As I stood in long lines waiting for a bus out of New York City yesterday, I listened as other passengers wanted to talk. Hurricane Sandy left many people in poor circumstances, feeling the pain that is only alleviated by sharing. They told of devastated neighborhoods where people who hardly knew one another came together, naturally, to help each other. I listened to descriptions of those with power opening their houses and sharing their food with people they didn’t know. It wasn’t because the government forced them to—they did it because it was the right thing to do. When I watch V for Vendetta I don’t cry because I approve of violence; I have been a pacifist since childhood. I cry because the vision of justice prevailing is so beautiful that no other response seems appropriate. With that vision in mind, I am heading out to vote.

Bonfire of Vanity

“Remember, remember the fifth of November, the gunpowder, treason and plot…” V for Vendetta is movie that gets me every time. It is not that I want to see venerated buildings destroyed, but I do want change. Very badly. When visiting Occupy Wall Street last week, I saw protestors wearing Guy Fawkes masks, made popular by the movie V for Vendetta. Verily, I had to smile. We may remember the Gunpowder Plot and how the victorious forces of the monarchy stopped Guy Fawkes just in time, but how often do we remind ourselves that the story revolves around religious liberty? Finding their religion outlawed, Guy Fawkes and his co-conspirators tried, in a very unorthodox way, to make a very valid point: conscience cannot be legislated. Indeed, in the movie, the political powers claim that it is “Godlessness” that has led to the villainy, the decline of society. In fact, however, it is that the vices of the rich and powerful have turned them against their voiceless commoners; vanity has led to this dystopic future.

Once more we find ourselves at vespers on Bonfire Night with wealth firmly in place, political, religious, and economic powers secure. And many cold, hungry, and without a vestige of hope. I’m not sure there is a solution to this problem, but if religion has taught any lesson of value at all, it is that we must try. We must venture to make the situation better. Even those who wallow in the status quo want growth and development, albeit for themselves, claiming it only a venial sin. If the human race is not to go extinct, ossified before its computer screens, iPhones, and televisions, we must use our voices. We must stand, and it is vital that we stand together.

“An idea can change the world,” V tells Evey near the beginning of the film. Once the leaders of the government take military control, the freedom of expression is soon vanquished. Books are not to be found, visual art is considered dangerous. Questioning those in power is the very stuff of treason. In my short time I have seen us coming dangerously close to that mentality and calling it visionary. When people are afraid they will close in around the virile leadership of guns and violence. But fear may be vanquished in another way. When we recognize that we are part of something greater, when we relinquish what is “rightfully” ours to help others, when we join in that great collective called humanity, fear itself will vanish. It is not just vaunted Wall Street that must be occupied. No buildings have to vacillate and fall. We must Occupy our Minds, for rage as they might, the wealthy and powerful cannot control a venerated idea. “Remember, remember, the fifth of November…”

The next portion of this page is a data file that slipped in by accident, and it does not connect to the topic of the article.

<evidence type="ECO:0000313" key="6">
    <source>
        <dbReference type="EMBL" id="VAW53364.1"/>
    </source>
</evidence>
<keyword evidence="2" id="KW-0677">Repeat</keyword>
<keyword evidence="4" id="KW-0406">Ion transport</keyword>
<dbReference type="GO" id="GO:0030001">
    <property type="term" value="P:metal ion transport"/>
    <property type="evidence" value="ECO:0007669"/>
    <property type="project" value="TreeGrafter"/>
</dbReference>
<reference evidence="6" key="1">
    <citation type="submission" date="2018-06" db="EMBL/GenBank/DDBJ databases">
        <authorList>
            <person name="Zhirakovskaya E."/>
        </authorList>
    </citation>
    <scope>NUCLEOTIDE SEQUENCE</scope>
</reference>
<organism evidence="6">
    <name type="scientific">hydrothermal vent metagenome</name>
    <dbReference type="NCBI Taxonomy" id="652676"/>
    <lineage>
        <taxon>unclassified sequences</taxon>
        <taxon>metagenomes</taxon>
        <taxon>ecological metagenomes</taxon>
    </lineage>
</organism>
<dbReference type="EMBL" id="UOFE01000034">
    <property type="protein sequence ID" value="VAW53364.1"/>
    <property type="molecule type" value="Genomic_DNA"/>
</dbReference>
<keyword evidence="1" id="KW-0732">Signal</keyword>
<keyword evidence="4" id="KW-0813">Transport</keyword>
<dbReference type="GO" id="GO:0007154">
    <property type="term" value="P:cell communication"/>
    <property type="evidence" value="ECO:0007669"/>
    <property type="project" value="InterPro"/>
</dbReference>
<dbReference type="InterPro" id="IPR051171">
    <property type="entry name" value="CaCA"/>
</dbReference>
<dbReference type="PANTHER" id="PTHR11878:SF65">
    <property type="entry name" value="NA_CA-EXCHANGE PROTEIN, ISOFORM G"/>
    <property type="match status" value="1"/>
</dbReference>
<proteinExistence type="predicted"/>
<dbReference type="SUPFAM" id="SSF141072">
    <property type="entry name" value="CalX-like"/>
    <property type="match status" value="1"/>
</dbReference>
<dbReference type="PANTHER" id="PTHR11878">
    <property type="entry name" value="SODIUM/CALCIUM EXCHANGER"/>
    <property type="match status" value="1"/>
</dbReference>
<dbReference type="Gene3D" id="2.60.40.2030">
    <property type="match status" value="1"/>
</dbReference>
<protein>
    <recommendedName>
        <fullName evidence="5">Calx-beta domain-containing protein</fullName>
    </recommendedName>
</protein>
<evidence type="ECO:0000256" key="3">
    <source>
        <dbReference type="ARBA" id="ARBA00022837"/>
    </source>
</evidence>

Villain or visionary?

Tale of Two Anarchies

While snowbound over the weekend, I reread William Golding’s Lord of the Flies. I recalled a profound sense of awe from when I read it the first time in college, when students are invincible and optimistic. The second reading was still rewarding, but the message seemed darker, more true-to-life. Children on an isolated island devising their own schemes of democracy cannot repress the deep urge for self-advancement. When it comes to working together for the common good or promoting one’s own will, the latter wins out and seeks to destroy all dissenters. Anarchy becomes their natural state.

A few weekends ago I finally got around to watching V for Vendetta, the Wachowski Brothers’ dim and hopeful dystopia where individual conviction wears away at a conformity that benefits the privileged class. Recasting Guy Fawkes as a hero, albeit a tragic one, is a bold move in the post 9/11 world. The anarchy here leads to a rule by consent, the oppressed rising up as one to say “no more.” Even V is dead so there is no one to lead.

Better together?

Anarchy is a frightening prospect. Most people feel more comfort in the rule of law. One time I joined a discussion my brother-in-law was having with some friends on the rule of law. They were suggesting that if rule of law could be brought to bear on the Middle East then the seemingly continual crisis there might terminate. I disagreed from the far end of the table, not close enough to hear the whole conversation. My rationale is that the utter conviction of religion trumps the rule of law. Rule of law assumes all are equal, but religion in a monotheistic theater always assumes only one is right, and therefore superior. All others must submit. Problem is, many monotheistic religions feel the same way. We see it in the extreme power structure of the Religious Right in this country. Who is willing to say maybe the rule of law is superior to the rule of God? Watching the graceful anarchy of V, and reading the disturbing anarchy of Lord of the Flies, sometimes even the most stalwart free-thinker wishes everyone would bow to the rule of law.